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Myanmar police arrest journalists over satirical story

YANGON, Myanmar — Police in Myanmar have arrested a newspaper's chief editor and a columnist for allegedly defaming the military by publishing an article mocking its role in the country's efforts to reach a peace agreement with fractious minority groups, one of their lawyers said Monday.

The lawyer for The Voice Daily editor Kyaw Min Swe said that the two were not released after being called in for questioning Friday over a lawsuit filed by the military under the country's Telecommunications Law. A broadly defined offense under the law sets a prison term of up to three years for material judged defamatory that is transmitted over any telecommunications network, including online.

Free speech advocates have criticized the law, and several journalists said they plan to wear armbands in protest of the arrests.

The lawyer, Khin Maung Myint, said the trial of the editor and columnist Ko Ko Maung would begin Thursday.

Article 66 (D) of the Telecommunications Law, which targets anyone "extorting, coercing, restraining wrongfully defaming, disturbing, causing undue influence or threatening to any person," had been used by the repressive former military government to punish its critics, particularly members of the country's pro-democracy movement.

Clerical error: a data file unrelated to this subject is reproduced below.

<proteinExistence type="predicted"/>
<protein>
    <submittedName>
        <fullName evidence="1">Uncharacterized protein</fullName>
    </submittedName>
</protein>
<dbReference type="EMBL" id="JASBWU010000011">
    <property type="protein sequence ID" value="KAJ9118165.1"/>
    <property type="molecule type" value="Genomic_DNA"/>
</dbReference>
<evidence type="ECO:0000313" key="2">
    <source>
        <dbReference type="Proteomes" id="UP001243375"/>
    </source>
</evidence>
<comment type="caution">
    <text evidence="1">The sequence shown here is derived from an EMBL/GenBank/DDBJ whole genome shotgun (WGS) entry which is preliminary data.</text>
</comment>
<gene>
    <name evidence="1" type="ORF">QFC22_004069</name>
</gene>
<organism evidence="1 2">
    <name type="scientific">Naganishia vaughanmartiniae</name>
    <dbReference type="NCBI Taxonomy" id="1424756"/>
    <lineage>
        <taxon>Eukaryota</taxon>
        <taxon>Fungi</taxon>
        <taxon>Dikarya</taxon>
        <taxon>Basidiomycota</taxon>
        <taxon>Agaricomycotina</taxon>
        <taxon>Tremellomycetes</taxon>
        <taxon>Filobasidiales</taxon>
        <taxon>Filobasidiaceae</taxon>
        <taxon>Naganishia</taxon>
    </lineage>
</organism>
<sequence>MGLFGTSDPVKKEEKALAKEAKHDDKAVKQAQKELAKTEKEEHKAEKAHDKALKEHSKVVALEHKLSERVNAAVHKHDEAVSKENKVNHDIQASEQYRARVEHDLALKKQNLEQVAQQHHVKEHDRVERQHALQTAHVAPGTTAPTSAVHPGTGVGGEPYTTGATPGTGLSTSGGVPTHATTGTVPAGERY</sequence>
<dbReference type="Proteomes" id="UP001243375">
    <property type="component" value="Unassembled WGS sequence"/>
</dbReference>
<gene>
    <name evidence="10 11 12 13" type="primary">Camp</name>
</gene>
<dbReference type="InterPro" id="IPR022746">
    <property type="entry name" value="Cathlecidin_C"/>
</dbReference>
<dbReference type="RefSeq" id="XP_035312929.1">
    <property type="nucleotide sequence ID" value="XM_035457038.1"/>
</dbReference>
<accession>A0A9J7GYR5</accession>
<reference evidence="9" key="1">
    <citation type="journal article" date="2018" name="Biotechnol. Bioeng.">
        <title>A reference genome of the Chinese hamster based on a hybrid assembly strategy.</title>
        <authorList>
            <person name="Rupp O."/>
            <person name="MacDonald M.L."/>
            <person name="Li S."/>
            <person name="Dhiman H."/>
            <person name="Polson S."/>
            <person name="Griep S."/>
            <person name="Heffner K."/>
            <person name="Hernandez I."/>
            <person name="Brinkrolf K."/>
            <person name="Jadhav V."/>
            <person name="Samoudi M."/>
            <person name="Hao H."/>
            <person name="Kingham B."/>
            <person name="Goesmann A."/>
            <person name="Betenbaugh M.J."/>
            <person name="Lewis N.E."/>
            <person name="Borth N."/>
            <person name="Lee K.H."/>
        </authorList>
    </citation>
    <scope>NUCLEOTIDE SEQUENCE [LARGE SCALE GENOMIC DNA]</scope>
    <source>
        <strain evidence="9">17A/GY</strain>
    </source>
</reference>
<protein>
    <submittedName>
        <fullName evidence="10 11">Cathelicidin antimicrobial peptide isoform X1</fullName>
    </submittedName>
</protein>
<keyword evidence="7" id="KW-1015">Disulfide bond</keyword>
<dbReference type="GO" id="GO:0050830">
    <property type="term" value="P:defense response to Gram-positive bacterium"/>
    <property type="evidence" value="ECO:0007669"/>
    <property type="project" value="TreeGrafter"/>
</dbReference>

To the surprise of many who expected a new era of freedom of expression, prosecutions have continued under the government of pro-democracy leader Aung San Suu Kyi, whose political party took power last year. Along with the still-influential military, it has used it to crack down on social media users, activists and journalists.

Under the new government, there have been 67 lawsuits under Article 66 (D), with more than a dozen people actually charged, said the Telecom-Law Research Team, an independent research group. It said five of the lawsuits were filed by members of Suu Kyi's ruling National League for Democracy party. A woman who criticized Suu Kyi on social media was sentenced last month to six months in prison.

Rights groups, activists and lawyers have suggested the government amend or abolish some clauses of the law.